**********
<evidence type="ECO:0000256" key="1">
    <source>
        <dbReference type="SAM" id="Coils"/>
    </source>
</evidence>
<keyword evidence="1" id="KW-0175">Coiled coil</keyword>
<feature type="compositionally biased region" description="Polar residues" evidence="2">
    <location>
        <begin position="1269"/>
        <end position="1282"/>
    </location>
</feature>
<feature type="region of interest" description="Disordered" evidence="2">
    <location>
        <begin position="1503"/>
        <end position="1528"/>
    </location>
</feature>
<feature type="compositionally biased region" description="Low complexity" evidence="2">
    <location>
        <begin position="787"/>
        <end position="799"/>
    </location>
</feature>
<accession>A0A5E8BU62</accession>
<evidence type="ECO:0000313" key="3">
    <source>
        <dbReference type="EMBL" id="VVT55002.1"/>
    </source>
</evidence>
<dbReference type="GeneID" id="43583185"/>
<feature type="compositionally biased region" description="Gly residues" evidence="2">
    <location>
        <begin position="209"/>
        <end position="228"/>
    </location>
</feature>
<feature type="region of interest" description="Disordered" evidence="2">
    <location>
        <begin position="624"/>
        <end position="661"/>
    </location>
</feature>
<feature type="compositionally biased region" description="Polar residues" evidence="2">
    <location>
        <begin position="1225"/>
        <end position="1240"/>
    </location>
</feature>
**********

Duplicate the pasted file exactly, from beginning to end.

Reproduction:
<evidence type="ECO:0000256" key="1">
    <source>
        <dbReference type="SAM" id="Coils"/>
    </source>
</evidence>
<keyword evidence="1" id="KW-0175">Coiled coil</keyword>
<feature type="compositionally biased region" description="Polar residues" evidence="2">
    <location>
        <begin position="1269"/>
        <end position="1282"/>
    </location>
</feature>
<feature type="region of interest" description="Disordered" evidence="2">
    <location>
        <begin position="1503"/>
        <end position="1528"/>
    </location>
</feature>
<feature type="compositionally biased region" description="Low complexity" evidence="2">
    <location>
        <begin position="787"/>
        <end position="799"/>
    </location>
</feature>
<accession>A0A5E8BU62</accession>
<evidence type="ECO:0000313" key="3">
    <source>
        <dbReference type="EMBL" id="VVT55002.1"/>
    </source>
</evidence>
<dbReference type="GeneID" id="43583185"/>
<feature type="compositionally biased region" description="Gly residues" evidence="2">
    <location>
        <begin position="209"/>
        <end position="228"/>
    </location>
</feature>
<feature type="region of interest" description="Disordered" evidence="2">
    <location>
        <begin position="624"/>
        <end position="661"/>
    </location>
</feature>
<feature type="compositionally biased region" description="Polar residues" evidence="2">
    <location>
        <begin position="1225"/>
        <end position="1240"/>
    </location>
</feature>